Tenure rights a strong incentive for forest landscape restoration initiatives

GIZ webinar with Steven Lawry, CIFOR principal scientist

Rights enforcement must be strengthened for forest landscape restoration efforts to succeed, said Steven Lawry during a webinar presentation hosted by the global forest team at GIZ, Germany’s development agency.

Lawry,  a principal scientist with the Center for International Forestry Research (CIFOR), presented findings on the role of tenure security in the adoption of forest landscape restoration practices.

 “A focus on community rights gives people agency to choose and manage forests and other land uses,” he said. “Where rights are absent, the scope for sustained uptake of forest landscape restoration are probably low.”

Lawry found that lack of tenure security for smallholders and populations dependent on natural forests for their livelihoods and weak enforcement of forest laws were among constraints identified to scaling up restoration in Madagascar.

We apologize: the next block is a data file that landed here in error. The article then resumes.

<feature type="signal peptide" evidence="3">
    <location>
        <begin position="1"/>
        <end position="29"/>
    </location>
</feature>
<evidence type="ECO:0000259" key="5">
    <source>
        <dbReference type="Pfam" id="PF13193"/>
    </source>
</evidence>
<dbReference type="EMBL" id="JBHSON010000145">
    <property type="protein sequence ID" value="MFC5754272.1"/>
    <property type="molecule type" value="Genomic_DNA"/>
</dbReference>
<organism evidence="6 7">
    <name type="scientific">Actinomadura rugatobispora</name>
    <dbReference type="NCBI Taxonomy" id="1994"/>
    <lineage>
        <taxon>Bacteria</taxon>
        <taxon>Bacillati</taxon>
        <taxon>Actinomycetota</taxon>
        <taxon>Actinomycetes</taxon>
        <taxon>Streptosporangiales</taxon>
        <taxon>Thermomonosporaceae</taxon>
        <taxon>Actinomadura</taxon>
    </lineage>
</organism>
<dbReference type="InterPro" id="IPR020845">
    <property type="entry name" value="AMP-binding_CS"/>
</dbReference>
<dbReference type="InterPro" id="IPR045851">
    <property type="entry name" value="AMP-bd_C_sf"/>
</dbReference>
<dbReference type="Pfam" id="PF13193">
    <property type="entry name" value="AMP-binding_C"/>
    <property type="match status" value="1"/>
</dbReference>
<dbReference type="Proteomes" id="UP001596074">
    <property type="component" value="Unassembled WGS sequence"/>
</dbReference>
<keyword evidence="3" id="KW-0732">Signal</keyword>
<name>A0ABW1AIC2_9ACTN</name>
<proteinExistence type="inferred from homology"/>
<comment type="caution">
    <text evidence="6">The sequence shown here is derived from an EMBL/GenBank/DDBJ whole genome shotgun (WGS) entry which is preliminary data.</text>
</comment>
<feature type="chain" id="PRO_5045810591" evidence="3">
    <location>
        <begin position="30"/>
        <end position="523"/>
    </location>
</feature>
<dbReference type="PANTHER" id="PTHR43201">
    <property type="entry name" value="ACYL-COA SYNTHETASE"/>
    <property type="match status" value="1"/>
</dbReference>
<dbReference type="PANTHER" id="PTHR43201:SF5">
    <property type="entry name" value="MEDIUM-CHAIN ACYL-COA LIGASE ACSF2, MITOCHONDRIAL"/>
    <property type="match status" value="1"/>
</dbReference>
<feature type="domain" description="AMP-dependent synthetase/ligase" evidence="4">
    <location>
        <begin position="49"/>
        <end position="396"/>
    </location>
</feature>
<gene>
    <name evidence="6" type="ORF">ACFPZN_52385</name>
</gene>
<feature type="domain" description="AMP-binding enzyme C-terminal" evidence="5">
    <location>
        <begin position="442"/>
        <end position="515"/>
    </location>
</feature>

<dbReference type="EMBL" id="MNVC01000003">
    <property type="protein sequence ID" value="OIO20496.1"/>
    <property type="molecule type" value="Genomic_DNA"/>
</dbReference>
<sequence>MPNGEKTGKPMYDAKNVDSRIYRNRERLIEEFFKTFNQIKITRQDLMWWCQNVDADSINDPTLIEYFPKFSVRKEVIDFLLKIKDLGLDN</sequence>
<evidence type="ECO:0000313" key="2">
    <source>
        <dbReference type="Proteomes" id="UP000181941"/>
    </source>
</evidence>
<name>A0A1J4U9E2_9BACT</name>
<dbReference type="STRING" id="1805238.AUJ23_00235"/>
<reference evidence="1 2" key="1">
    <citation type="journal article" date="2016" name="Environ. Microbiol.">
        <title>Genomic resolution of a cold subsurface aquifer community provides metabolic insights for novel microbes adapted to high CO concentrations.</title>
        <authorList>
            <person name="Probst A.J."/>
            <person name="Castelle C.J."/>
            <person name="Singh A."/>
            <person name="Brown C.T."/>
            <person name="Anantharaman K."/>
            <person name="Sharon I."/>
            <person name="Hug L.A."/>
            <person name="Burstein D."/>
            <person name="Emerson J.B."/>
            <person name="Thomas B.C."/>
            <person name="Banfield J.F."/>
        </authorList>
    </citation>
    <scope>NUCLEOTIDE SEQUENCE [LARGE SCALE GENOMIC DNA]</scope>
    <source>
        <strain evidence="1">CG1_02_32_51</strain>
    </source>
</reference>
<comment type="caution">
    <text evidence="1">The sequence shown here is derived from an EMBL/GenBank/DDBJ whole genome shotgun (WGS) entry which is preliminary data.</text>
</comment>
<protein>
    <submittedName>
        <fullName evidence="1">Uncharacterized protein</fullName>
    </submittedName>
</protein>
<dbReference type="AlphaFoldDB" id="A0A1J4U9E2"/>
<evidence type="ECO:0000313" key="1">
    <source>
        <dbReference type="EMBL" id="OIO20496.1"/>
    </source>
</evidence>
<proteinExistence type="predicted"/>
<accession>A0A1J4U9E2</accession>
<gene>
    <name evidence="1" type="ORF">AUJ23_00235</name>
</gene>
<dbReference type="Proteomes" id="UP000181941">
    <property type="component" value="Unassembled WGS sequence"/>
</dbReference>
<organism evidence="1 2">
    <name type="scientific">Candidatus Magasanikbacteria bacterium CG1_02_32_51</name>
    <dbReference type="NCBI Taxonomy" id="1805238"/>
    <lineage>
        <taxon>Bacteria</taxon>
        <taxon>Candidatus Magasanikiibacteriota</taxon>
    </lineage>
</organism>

The Center for International Forestry Research (CIFOR) is collaborating with GIZ-Madagascar and ESSA-Forêts, the forestry program at the country’s University of Antananarivo to improve understanding of the relationship between tenure security and forest-landscape investment at local and regional levels in Madagascar.

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